Apps

SafeDate gives you ease of mind going into a date

This app lets your friends keep tabs on you

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In 2005, Emma Sayle started Killing Kittens, best known for its extravagant sex parties. It aims to enable women to explore their sexuality in an open and safe space. Since it started, KK has had an incredibly strict code of conduct for their parties to ensure that women feel “empowered, safe, and confident.” Members are vetted before being admitted and there is a rule wherein only the women can approach men.

Last July, she launched the SafeDate app which puts a modern twist to what girls have been doing for years. This app lets you input information for your dates, including a profile for the person you’re going out with. You then designate a “safe friend” to whom you will have to check in with at a time which you set. If you don’t check in by the time you set, your friend will be notified and given the details of your date, and it would be up to them to decide what to do next.

Sayle told Wired that we can’t stop bad things from happening, nor can we tell people what to do. But if someone seeing the SafeDate logo makes them think twice, and women feel safer knowing that someone they trust is keeping an eye out for them, it’s a step in the right direction. We definitely couldn’t agree more!

Apps

Twitter labels President Trump’s tweet as “misleading”

Even Twitter’s had enough!

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For the first time, Twitter has flagged some of US President Donald Trump’s tweets with a fact-check warning. The social media platform labeled two of his tweets as “unsubstantiated” and accused him of making false claims.

The label was added because it violated Twitter’s “civic integrity policy”, a company spokeswoman confirmed. Below the tweets, a link which read “Get the facts about mail-in ballots” took users to a notice calling the claims “unsubstantiated”, citing reporting by CNN, the Washington Post, and other credible publications.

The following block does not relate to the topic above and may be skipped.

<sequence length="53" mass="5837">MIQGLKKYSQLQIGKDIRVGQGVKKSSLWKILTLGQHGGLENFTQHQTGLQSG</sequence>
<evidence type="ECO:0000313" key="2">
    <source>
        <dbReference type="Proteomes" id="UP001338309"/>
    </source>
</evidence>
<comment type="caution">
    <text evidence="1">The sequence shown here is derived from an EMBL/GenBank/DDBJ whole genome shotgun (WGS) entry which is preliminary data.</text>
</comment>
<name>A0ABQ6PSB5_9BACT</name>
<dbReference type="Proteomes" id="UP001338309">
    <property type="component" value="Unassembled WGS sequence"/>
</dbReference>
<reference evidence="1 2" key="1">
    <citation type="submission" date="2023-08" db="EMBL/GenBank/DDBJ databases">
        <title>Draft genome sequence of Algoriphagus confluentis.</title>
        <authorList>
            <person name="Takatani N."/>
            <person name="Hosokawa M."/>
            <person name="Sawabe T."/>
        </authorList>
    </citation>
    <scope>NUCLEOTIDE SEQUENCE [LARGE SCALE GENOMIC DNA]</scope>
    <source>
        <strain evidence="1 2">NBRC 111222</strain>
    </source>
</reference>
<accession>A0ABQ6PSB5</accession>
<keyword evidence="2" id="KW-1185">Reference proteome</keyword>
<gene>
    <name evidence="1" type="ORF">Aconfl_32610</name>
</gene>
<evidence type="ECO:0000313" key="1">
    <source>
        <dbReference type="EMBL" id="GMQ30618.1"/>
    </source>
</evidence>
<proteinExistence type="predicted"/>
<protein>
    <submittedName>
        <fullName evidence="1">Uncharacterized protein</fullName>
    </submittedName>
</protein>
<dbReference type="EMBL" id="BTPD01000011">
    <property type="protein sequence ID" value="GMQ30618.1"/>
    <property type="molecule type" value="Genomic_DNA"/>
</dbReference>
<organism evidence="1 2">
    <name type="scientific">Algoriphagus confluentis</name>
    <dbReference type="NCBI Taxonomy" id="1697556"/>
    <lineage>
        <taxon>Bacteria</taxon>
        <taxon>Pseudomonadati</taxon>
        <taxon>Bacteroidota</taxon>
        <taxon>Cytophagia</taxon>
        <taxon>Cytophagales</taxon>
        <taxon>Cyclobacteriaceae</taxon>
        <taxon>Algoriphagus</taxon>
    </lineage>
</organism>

Obviously, Trump was furious over the label and accused Twitter of stifling free speech. He further accused Twitter of “interfering in the 2020 Presidential Election.” However, it’s worth remembering that Federal law protects the rights of internet platforms to moderate the third-party speech they publish.

Trump and Twitter share a long history and their relationship isn’t constructive. Twitter is technically a micro-blogging platform that’s used by everyone. World leaders have their official accounts on the platform to reach out quickly. But Trump has made Twitter a battleground and threatened to nuke a country, spread misinformation, malign the media, and spread conspiracy theories.

Trump has never previously faced Twitter moderation on his account. The social media platform has radically upped its moderation policies before the 2020 American Presidential Election to ensure the spread of misinformation is controlled and a Cambridge Analytica-type scandal isn’t repeated.